The Court of Appeal decision in Morrison v. Barzo sets out in detail the test for adding a party to a proceeding after the presumptive expiry of the limitation period. It’s now the leading decision on the subject.
To obtain leave, the plaintiff must first rebut the presumption in s. 5(2) of the Limitations Act by leading evidence as to the date of subjective discovery. The plaintiff doesn’t need to show evidence of due diligence; due diligence is immaterial to subjective discovery:
 The evidentiary burden on a plaintiff seeking to add a defendant to an action after the apparent expiry of a limitation period is two-fold. First, the plaintiff must overcome the presumption in s. 5(2) that he or she knew of the matters referred to in s. 5(1)(a) on the day the act or omission on which the claim is based took place, by leading evidence as to the date the claim was actually discovered (which evidence can be tested and contradicted by the proposed defendant). The presumption is displaced by the court’s finding as to when the plaintiff subjectively knew he had a claim against the defendants: Mancinelli, at para. 18. To overcome the presumption, the plaintiff needs to prove only that the actual discovery of the claim was not on the date the events giving rise to the claim took place. It is therefore wrong to say that a plaintiff has an onus to show due diligence to rebut the presumption under s. 5(2): Fennell, at para. 26.
Second, the plaintiff must establish a prima facie discovery argument by leading evidence as to why the claim couldn’t have been discovered through reasonable diligence:
 Second, the plaintiff must offer a “reasonable explanation on proper evidence” as to why the claim could not have been discovered through the exercise of reasonable diligence. The evidentiary threshold here is low, and the plaintiff’s explanation should be given a “generous reading”, and considered in the context of the claim: Mancinelli, at paras. 20 and 24.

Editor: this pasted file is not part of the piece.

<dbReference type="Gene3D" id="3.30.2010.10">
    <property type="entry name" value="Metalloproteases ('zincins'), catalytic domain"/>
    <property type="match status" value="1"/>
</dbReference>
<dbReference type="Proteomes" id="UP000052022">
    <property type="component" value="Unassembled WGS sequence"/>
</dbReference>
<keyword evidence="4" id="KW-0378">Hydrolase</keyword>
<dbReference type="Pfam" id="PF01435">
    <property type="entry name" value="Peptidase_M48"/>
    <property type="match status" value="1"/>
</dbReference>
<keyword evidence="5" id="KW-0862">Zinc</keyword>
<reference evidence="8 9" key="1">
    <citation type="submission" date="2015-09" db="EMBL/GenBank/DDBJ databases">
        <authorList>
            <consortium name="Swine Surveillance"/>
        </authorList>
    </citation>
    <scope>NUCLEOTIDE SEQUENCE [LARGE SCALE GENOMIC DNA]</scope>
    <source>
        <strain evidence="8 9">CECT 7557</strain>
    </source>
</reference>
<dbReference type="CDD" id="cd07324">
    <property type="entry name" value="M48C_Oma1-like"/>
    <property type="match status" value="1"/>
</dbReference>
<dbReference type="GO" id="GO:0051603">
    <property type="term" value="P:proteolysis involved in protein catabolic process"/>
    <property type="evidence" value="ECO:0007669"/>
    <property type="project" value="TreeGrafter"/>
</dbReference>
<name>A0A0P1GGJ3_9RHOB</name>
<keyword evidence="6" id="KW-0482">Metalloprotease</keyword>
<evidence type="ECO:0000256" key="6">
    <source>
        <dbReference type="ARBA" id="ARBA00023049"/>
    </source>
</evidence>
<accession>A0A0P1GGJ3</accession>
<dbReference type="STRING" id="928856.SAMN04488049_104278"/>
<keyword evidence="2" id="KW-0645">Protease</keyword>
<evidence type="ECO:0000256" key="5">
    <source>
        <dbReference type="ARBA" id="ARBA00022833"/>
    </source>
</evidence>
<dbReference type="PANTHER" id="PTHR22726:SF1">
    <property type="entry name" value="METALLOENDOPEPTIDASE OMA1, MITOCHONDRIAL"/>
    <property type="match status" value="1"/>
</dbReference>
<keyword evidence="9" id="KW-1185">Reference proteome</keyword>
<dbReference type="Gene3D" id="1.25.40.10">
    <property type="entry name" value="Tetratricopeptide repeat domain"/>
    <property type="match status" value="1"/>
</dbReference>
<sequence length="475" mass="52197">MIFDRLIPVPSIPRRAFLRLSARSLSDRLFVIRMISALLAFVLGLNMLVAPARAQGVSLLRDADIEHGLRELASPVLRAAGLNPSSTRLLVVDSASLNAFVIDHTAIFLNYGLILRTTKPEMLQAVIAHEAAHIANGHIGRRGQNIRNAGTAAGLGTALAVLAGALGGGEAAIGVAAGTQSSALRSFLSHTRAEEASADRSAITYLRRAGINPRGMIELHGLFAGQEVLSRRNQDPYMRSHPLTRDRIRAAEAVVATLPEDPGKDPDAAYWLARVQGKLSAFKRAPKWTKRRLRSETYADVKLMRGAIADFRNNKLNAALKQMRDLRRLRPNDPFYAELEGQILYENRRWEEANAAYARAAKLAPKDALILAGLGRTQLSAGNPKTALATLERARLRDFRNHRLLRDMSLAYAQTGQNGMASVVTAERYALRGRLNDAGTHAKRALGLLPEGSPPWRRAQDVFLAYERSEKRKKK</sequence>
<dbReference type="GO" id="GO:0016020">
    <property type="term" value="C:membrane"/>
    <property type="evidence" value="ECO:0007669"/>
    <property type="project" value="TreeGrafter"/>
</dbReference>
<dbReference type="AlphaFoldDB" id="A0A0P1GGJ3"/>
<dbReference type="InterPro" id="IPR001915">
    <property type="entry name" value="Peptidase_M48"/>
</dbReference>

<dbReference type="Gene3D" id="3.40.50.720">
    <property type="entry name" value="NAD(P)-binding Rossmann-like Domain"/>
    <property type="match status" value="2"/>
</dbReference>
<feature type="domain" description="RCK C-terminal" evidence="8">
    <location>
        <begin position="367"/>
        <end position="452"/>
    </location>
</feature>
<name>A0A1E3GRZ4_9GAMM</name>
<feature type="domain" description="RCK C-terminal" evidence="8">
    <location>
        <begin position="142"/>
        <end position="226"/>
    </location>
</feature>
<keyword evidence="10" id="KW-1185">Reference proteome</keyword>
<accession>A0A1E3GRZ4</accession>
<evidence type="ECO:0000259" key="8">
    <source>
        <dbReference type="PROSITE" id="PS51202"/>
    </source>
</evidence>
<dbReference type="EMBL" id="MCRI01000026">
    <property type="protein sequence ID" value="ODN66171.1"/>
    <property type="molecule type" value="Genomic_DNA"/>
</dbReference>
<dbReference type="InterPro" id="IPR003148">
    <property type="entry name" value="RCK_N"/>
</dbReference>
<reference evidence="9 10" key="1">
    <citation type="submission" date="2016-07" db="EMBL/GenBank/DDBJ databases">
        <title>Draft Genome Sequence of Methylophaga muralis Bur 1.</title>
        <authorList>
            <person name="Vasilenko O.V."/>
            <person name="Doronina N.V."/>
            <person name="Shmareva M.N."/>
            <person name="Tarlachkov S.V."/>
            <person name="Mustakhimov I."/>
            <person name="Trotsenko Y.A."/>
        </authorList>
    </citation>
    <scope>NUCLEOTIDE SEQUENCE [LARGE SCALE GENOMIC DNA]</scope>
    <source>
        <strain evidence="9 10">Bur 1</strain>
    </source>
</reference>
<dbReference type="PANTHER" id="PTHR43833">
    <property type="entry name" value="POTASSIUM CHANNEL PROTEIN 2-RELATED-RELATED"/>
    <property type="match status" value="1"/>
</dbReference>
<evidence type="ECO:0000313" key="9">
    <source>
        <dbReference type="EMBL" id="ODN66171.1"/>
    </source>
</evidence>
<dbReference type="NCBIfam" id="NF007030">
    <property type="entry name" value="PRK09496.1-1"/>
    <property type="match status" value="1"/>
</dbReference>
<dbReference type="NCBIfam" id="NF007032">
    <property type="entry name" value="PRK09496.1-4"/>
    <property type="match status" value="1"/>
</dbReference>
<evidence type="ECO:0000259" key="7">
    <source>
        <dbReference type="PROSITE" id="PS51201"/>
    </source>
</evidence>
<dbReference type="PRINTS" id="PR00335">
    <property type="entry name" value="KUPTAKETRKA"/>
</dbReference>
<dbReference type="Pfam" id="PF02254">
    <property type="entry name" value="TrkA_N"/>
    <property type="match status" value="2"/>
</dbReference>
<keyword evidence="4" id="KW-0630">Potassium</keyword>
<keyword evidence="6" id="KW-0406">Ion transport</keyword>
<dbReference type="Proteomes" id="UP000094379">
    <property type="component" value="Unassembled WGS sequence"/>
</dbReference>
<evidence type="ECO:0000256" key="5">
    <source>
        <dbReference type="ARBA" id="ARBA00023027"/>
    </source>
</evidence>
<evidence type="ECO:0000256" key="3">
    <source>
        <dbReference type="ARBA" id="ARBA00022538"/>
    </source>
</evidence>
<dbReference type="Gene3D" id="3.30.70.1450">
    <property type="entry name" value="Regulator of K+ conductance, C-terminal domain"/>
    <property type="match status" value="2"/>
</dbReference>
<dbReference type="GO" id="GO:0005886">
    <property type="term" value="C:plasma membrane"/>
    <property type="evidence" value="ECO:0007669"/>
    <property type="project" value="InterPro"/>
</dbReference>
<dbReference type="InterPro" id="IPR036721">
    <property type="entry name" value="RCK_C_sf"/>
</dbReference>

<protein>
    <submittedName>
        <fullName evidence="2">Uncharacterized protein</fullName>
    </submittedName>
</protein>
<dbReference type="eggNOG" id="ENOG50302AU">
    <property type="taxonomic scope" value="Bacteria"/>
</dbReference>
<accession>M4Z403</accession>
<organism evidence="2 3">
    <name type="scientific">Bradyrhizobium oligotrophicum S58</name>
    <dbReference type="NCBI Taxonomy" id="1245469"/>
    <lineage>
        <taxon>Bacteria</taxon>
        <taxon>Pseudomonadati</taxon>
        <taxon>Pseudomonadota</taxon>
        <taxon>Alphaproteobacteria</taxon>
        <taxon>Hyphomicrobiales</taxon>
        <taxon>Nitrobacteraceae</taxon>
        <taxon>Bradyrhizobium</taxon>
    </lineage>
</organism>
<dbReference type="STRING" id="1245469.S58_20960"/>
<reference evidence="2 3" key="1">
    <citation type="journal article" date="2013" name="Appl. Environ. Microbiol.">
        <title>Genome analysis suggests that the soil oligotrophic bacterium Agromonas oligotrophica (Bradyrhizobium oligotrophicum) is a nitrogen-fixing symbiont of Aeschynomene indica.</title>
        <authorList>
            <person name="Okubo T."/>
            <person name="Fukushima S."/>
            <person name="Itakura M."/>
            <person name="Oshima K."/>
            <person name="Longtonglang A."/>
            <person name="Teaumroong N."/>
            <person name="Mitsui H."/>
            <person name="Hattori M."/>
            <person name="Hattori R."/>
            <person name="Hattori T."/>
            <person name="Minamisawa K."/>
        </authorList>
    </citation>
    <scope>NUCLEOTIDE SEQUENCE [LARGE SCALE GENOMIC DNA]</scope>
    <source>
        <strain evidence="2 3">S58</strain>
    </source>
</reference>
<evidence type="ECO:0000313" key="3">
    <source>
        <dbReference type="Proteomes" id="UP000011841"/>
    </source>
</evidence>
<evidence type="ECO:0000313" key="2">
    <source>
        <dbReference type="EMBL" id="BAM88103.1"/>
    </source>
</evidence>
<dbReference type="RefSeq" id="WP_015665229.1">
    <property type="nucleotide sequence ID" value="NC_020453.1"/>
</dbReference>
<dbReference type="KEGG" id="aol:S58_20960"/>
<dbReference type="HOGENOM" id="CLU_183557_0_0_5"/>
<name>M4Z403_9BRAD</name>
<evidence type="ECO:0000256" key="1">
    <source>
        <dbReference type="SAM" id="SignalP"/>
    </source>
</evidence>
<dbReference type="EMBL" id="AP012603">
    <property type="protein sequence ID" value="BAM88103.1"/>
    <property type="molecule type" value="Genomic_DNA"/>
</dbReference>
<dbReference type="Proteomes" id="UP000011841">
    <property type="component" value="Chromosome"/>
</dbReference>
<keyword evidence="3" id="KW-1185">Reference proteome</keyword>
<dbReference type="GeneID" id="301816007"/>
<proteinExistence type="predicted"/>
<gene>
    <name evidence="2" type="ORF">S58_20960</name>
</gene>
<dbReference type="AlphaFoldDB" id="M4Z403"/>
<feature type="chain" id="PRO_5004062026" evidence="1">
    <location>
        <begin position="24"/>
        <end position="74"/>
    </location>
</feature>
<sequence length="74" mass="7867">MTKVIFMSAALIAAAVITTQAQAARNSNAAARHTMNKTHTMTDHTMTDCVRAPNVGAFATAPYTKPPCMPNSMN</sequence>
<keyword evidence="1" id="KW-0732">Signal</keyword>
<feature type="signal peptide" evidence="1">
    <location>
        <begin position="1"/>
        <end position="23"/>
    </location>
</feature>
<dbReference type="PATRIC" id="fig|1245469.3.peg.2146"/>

This is not a due diligence analysis. While a plaintiff’s due diligence is relevant to the finding under s. 5(1)(b), the absence of due diligence is a not a separate basis for dismissing a claim as statute-barred. This is so whether the expiry of the limitation period is at issue in a motion for summary judgment or in a motion to add a defendant.
When a claimant ought reasonably to have discovered a claim requires an evidentiary foundation. The court can’t say merely that the claim was discoverable before the expiry of the limitation period without explaining why. It may be that the court can only determine when discovery ought to have occurred at a later stage of the proceeding. In such a case, the motion to add the defendant should be granted, with leave for the defendant to plead a limitation defence:
 Reasonable discoverability of a claim under s. 5(1)(b) that precludes adding a party contrary to s. 21(1) requires an evidentiary foundation. The court must be satisfied that a reasonable person in the plaintiff’s circumstances ought to have discovered the claim, and the date of such reasonable discovery must be determined. It is not sufficient for the court to say that the claim was discoverable “before the expiry of the limitation period”, without explaining why. It may be that the date of reasonable discoverability can only be determined at a later stage in the proceedings, at trial or on a summary judgment motion. In such a case, the motion to add the defendant should be granted, with leave for the defendant to plead a limitation defence: Mancinelli, at paras. 31 and 34.
Conceptually, I recognise the distinction between the court assessing the plaintiff’s due diligence in investigating the claim against the proposed defendant, and the court assessing whether the plaintiff could through reasonable diligence have discovered the claim against that defendant. However, in practice, I suspect this is a distinction without a difference. In both cases, the plaintiff will lead evidence of the steps taken to investigate the claim—due diligence—and argue that she did what was reasonable to investigate the claim and still didn’t discover it. The proposed defendant will lead evidence of some other step the plaintiff could have taken and argue that it was a reasonable step and would have led to discovery. And so the adequacy of due diligence is always in issue.
The Court also make important points about the findings that are necessary in a limitations analysis. The court must identify the claims in question, and then find when they were discovered. This requires a specific finding of fact that answers the question asked by s. 5(1)(b):
 Instead, the motion judge was required, after clearly defining the nature of the claims against the respondents on the evidence, and after finding no actual knowledge of the claims, to make a specific finding of fact as to when a reasonable person “with the abilities and in the circumstances” of the appellants “first ought to have known of the matters referred to in clause (a)”.